French language in the United States
The French language is spoken as a minority language in the United States. Roughly 2.07 million Americans over the age of five reported speaking the language at home in a federal 2010 estimate, making French the fourth most-spoken language in the nation behind English, Spanish, and Chinese (when Cajun, Haitian Creole and all other forms of French are included, and when Cantonese, Mandarin and other varieties of Chinese are similarly combined).
Several varieties of French evolved in what is now the United States:
- Louisiana French, spoken in Louisiana by descendants of colonists in French Louisiana
- New England French, spoken in New England by descendants of 19th and 20th-century Canadian migrants
- Missouri French, spoken in Missouri by descendants of French settlers in the Illinois Country
- Muskrat French, spoken in Michigan by descendants of habitants, voyageurs and coureurs des bois in the Pays d'en Haut
- Métis French, spoken in North Dakota by Métis people
More recently, French has also been carried to various parts of the nation via immigration from Francophone regions. Today, French is the second most spoken language (after English) in the states of Maine and Vermont, and the third most spoken (after English and Spanish) in the states of Louisiana, Connecticut, Rhode Island, and New Hampshire.
As a second language, French is the second most widely taught foreign language (after Spanish) in American schools, colleges and universities. While the overwhelming majority of Americans of French ancestry grew up speaking only English, some enroll their children in French heritage language classes.
- 1 Dialects and varieties
- 2 Native speaker populations
- 3 Language study
- 4 Local communities
- 5 Media and education
- 6 See also
- 7 References
- 8 External links
Dialects and varieties
Louisiana French is traditionally divided into three dialects, Colonial French, Louisiana Creole French, and Cajun French. Colonial French is traditionally said to have been the form of French spoken in the early days of settlement in the lower Mississippi River valley, and was once the language of the educated land-owning classes. Cajun French, derived from Acadian French, is said to have been introduced with the arrival of Acadian exiles in the 18th century. The Acadians, the francophone inhabitants of Acadia (modern Nova Scotia, New Brunswick, Prince Edward Island, and northern Maine), were expelled from their homeland between 1755 and 1763 by the British. Many Acadians settled in lower Louisiana, where they became known as Cajuns (a corruption of "Acadians"). Their dialect was regarded as the typical language of white lower classes, while Louisiana Creole French developed as the language of the black community. Today, most linguists regard Colonial French to have largely merged with Cajun, while Louisiana Creole remains a distinct variety.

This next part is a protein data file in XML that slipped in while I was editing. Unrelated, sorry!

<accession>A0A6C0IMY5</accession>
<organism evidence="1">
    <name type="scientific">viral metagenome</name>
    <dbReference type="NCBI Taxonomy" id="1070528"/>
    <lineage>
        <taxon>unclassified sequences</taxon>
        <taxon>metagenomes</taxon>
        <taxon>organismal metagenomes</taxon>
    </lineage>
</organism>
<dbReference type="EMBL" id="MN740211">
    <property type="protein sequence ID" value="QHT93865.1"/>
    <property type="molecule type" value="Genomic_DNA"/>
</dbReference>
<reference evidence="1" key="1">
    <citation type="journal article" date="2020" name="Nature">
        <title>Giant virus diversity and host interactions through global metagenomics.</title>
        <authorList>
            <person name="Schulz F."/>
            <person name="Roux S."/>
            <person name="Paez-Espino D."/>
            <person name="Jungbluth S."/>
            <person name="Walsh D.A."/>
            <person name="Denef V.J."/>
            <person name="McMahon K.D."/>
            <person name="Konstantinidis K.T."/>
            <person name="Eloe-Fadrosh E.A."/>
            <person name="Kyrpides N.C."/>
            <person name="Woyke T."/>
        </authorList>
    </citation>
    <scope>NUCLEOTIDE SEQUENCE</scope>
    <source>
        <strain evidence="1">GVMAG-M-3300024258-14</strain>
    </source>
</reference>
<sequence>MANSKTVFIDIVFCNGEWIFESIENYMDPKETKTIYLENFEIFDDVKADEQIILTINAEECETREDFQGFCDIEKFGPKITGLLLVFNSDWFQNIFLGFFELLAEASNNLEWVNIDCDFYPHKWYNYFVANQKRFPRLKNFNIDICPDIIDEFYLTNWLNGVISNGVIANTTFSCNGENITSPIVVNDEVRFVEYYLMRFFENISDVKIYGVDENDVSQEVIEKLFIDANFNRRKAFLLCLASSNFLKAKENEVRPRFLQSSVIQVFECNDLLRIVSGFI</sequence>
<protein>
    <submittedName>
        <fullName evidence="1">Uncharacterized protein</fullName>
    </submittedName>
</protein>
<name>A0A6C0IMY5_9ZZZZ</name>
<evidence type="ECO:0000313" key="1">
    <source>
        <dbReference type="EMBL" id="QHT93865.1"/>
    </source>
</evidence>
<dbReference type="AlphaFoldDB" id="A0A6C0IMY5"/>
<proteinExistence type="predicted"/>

Missouri French was spoken by the descendants of 17th-century French settlers in the Illinois Country, especially in the area of Ste. Genevieve, St. Louis, and in Washington County. In the 1930s there were said to be about 600 French-speaking families in the Old Mines region between De Soto and Potosi. By the late 20th century the dialect was nearly extinct, with only a few elderly speakers able to use it. Similarly, Muskrat French is spoken in southeastern Michigan by descendants of habitants, voyageurs and coureurs des bois who settled in the Pays d'en Haut.
New England French, essentially a local variety of Canadian French, is spoken in parts of the New England states. This area has a legacy of significant immigration from Canada, especially during the 19th and the early 20th centuries. Some Americans of French heritage who have lost the language are currently attempting to revive it. Acadian French is also spoken by Acadians in Maine in the Saint John Valley.
Ernest F. Haden identifies the French of Frenchville, Pennsylvania as a distinct dialect of North American French. "While the French enclave of Frenchville, Pennsylvania first received attention in the late 1960s, the variety of French spoken has not been the subject of systematic linguistic study. Haden reports that the geographical origin of its settlers is central France, as was also the case of New Orleans, but with settlement being more recent (1830–1840). He also reports that in the 1960s French seemed to be on the verge of extinction in the state community."